LONGER LIFE: Extend your battery life with help from the Power Efficiency Diagnostics Report
7. Search more widely
The Windows 7 search tool can now hunt through websites as well as your hard drive to uncover the data you need, a real time-saver that you should try out right away.
You'll need the right search connector, but that's not a problem - there are plenty of them around. Windows Seven Forums has connectors that let you search Youtube, Flickr, Yahoo, eBay and many more. Just click any that you like, choose the Open option, and choose to Add the connector when you're prompted. You'll then find a search for that website in the Searches folder, and can browse it from within Explorer whenever you like.
And it's easy enough to create a basic connector that will search any site you like. Paste the following into Notepad, for instance, and save it as techradar.osdx using the UTF-8 encoding (or download the file here).
<?xml version="1.0" encoding="UTF-8"?>
<OpenSearchDescription xmlns="http://a9.com/-/spec/opensearch/1.1/" xmlns:ms ose= "http://schemas.microsoft.com/opensearchext/2009/">
<Description>OpenSearch TechRadar with Federated Search</Description>
<Url type="application/rss+xml" template="http://api.search.live.com/rss.aspx?source=web&query= site:techradar.com&web.count=20"/>
<Url type="text/html" template="http://search.live.com/results.aspx?q=+site:techradar.com"/>
Open the file on a Windows 7 system, add it as a search connector when requested and you'll be able to search TechRadar from within Explorer.
To customise this connector, just change the contents of the ShortName and Description tags, then modify the two www.techradar.com URLs to whatever address you like.
SEARCH US: Search online resources like TechRadar from the Windows 7 search tool
8. Run old software
Windows 7 is all about building on the Vista core, rather than changing it, and should run much of your software without difficulty.
You may still run into occasional problems, though, so it's a good idea to prepare yourself by installing Microsoft's XP Mode right now. This is essentially a virtual version of XP that you can run from within your Windows 7 desktop, and should allow you to run most troublesome older software without difficulty.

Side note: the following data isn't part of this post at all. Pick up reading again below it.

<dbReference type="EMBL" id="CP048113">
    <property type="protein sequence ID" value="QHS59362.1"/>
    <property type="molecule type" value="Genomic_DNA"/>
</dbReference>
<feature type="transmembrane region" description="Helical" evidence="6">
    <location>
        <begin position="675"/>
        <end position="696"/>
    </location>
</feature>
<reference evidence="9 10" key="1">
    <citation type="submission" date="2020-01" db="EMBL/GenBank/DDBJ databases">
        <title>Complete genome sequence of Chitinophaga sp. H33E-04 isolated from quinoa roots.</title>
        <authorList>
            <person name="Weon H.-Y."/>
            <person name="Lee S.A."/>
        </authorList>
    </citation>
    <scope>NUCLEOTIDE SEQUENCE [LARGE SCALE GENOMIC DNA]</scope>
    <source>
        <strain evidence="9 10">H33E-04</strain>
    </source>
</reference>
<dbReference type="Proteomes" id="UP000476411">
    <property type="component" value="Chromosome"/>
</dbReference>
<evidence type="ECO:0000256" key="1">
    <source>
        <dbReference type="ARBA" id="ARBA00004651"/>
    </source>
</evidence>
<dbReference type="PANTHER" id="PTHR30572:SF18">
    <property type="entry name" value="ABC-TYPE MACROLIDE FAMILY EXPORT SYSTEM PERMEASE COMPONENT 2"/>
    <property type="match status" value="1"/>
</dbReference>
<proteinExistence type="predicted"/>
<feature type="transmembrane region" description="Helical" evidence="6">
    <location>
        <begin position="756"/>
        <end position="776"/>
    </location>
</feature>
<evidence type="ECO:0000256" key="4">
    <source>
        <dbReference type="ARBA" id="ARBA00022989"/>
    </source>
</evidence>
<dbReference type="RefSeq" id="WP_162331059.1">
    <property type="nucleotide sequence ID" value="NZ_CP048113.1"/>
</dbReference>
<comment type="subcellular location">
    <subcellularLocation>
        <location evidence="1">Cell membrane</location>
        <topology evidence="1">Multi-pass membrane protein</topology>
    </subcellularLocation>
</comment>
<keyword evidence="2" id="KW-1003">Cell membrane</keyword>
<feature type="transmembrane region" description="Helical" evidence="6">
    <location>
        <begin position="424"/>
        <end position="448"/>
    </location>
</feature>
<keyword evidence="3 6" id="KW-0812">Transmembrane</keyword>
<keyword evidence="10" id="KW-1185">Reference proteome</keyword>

We say "should" because it's not quite that straightforward. Your CPU must have hardware support for XP Mode to work, for instance. The tiny, free Securable can tell you this, or you can download the manufacturer's own tools: the AMD Virtualisation Compatibility Check or Intel's Processor Identification Utility. If you pass that test then find out more on the Microsoft Virtual PC page.
SYSTEM TEST: Windows 7 XP Mode only runs on CPUs that support hardware virtualisation
9. Prepare for disaster
Everything we've seen so far tells us Windows 7 is a big improvement on Vista, but it's early days, and there's still just a chance that things could go horribly wrong.
Prepare for potential disaster by creating a system repair disc or two (click Control Panel > System and Security > Backup and Restore > Create a system repair disc).
If your system won't boot for some reason then start from the system repair disc instead and it'll do its best to get your PC back into working order.
FIX IT: The System Repair disc provides a wide range of troubleshooting tools
10. Find out more
Windows 7 is properly configured, fast, secure, and you're ready for just about anything.
But what other free Windows 7 add ons and utilities are available? Where can you learn more about new Windows 7 features, discover walkthroughs on how to use them, or find new themes, wallpaper and more?
Blake Handler's regularly updated page on Free Windows 7 Software and Resources is a great place to start learning more about Windows 7.
Sourch : TechRadar.com